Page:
By Barb Haley, Minnesota District 21A Representative


With less than one month remaining in the 2019 legislative session, lawmakers must soon agree upon our state's budget for the next two years. In the weeks ahead, many consequential decisions are set to be made by the Legislature.

The House Democrat majority has assembled its bills to fund state government, many of which have been debated at length and voted on this past week.

Although I'm hopeful we can improve these bills before they arrive at the governor's desk, I'm concerned with the state they're currently in. Atop my list of concerns are the excessive mandates and huge tax and government spending increases at these bills' core.

$12 billion

Democrats' budget bills include an eye-opening $12 billion in new taxes over the next four years. This massive tax hike is highlighted by a much-talked about 20 cent per gallon gas tax increase as well as a tax on nearly all healthcare services.

These taxes would make gas, health care, and everyday goods and services more expensive for Minnesota families. In fact, the Department of Revenue this week announced the governor's tax plan would hit low and middle-income Minnesotans the hardest, with those earning less than $45,000 experiencing double-digit percent increases.

As we're considering these hefty tax increases, it's important to keep in mind that Minnesota still has a $1 billion budget surplus, meaning taxpayers have already paid in more than they should. In a time of such a large surplus, $12 billion in new taxes should be off the table.

Democrats' Jobs and Energy bill would raise billions in new taxes on every Minnesota employer and employee, while creating 400 new government jobs to administer the new regulations they propose. It would also drive up energy costs and make our energy grid less reliable, while collecting $1.5 million in new annual fees.

Students, seniors

I'm also very concerned with the nursing home cuts that are a part of the health and human services budget, which would result in funding cuts to about half of Minnesota's nursing facilities, including facilities in our area.

In regards to Democrats' education budget bill, I'm pleased by funding formula increases that support our teachers and school budgets, but I remain disappointed that this bill widens the unfair per pupil funding gap between rural and metro school districts. I'm also concerned that this bill takes money away from transportation, lowers teacher licensure standards, eliminates safeguards in teacher licensing designed to keep students safe in the classroom, and includes controversial sexual education requirements.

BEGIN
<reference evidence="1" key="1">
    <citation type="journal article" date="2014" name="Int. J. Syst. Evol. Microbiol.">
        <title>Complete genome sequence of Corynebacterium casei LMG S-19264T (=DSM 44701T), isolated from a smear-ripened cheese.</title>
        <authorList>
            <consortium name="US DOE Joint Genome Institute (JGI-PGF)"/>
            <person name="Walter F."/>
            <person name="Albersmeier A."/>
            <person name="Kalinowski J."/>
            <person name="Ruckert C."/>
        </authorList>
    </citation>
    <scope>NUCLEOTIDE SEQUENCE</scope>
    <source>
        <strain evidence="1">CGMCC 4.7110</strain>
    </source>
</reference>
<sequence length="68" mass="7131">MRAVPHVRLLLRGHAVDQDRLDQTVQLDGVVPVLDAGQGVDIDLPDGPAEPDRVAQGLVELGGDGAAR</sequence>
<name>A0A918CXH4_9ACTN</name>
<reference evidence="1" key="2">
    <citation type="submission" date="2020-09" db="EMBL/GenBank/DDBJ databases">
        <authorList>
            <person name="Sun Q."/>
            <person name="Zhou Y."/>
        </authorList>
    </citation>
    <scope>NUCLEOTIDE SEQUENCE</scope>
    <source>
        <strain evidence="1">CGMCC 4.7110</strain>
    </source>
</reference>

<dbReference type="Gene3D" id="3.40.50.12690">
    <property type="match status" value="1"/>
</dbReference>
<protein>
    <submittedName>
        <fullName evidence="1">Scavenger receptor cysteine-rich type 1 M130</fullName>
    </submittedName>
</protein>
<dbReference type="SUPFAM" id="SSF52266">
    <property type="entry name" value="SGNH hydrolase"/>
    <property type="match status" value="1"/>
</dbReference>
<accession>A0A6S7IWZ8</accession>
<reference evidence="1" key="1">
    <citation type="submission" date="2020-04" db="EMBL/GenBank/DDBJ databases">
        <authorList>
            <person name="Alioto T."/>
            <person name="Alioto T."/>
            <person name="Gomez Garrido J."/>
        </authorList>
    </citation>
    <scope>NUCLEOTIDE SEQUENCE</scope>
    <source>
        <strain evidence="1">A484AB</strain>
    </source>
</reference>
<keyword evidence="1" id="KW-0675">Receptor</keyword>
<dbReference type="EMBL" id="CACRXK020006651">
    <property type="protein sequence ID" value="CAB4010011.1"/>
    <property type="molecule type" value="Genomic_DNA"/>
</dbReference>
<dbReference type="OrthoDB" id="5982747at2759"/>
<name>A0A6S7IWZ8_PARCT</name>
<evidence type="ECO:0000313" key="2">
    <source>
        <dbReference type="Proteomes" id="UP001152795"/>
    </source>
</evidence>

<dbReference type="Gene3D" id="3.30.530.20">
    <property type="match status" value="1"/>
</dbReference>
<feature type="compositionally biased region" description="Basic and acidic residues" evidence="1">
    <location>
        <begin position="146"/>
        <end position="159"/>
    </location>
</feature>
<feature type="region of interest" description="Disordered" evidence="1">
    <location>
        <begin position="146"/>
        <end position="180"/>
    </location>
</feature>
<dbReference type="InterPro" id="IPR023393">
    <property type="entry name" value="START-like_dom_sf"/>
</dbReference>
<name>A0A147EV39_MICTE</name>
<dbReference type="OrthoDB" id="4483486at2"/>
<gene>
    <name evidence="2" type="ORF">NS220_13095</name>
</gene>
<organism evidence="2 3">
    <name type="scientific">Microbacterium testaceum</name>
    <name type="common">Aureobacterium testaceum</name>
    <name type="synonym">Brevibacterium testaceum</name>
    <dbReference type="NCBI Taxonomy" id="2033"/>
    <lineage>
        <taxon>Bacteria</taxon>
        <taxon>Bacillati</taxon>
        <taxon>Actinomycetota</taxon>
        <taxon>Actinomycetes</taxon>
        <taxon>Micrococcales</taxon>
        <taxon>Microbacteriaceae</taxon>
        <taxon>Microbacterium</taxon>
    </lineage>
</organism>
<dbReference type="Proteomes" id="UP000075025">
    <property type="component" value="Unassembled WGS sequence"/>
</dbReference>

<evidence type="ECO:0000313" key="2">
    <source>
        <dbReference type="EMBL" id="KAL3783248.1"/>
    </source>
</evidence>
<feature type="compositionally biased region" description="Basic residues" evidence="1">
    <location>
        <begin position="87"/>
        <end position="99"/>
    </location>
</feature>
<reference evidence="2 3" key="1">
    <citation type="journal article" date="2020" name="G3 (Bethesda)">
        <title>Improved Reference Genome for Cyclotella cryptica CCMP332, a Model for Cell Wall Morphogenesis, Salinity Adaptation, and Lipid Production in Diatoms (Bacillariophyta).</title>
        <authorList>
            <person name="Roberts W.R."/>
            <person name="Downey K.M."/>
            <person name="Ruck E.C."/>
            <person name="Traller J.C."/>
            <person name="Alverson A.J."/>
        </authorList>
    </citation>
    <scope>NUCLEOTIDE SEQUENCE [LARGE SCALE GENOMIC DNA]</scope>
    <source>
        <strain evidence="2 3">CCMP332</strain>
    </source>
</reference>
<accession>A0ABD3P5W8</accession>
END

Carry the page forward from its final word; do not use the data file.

Finally, it's important to recognize that the main purpose of these bills should be to provide funding for the operations of state government. However, these bills contain controversial policy proposals that are completely unrelated to funding. In recent years, Democrats have consistently spoke out against contentious policy measures in budget bills, so it's now puzzling to see so many of these policies in their budget.

Controversial policies should be considered and voted on as individual bills. They should pass or fail based on their own content and merits. They shouldn't be hidden in lengthy budget bills that are designed to provide essential funding for state government.

Good measures

Nonetheless, these budget bills contain some good measures that I'm proud to support, such as job training grants, broadband funding, mental health grant increases, and others. I'm hopeful each side can ensure these beneficial provisions are a part of the final, compromised agreement between the House, Senate, and governor. I know Republicans and Democrats ultimately share the goal of making Minnesota the best state it can be. We also all understand the issues - such as affordable healthcare, education funding, and transportation funding - that are important to Minnesotans.

Still, it's clear we have very different visions of how to get there. Reaching a final agreement with divided government certainly won't be easy. My goal the rest of this session is creating a responsibly-sized state budget without slapping huge tax increases on Minnesotans.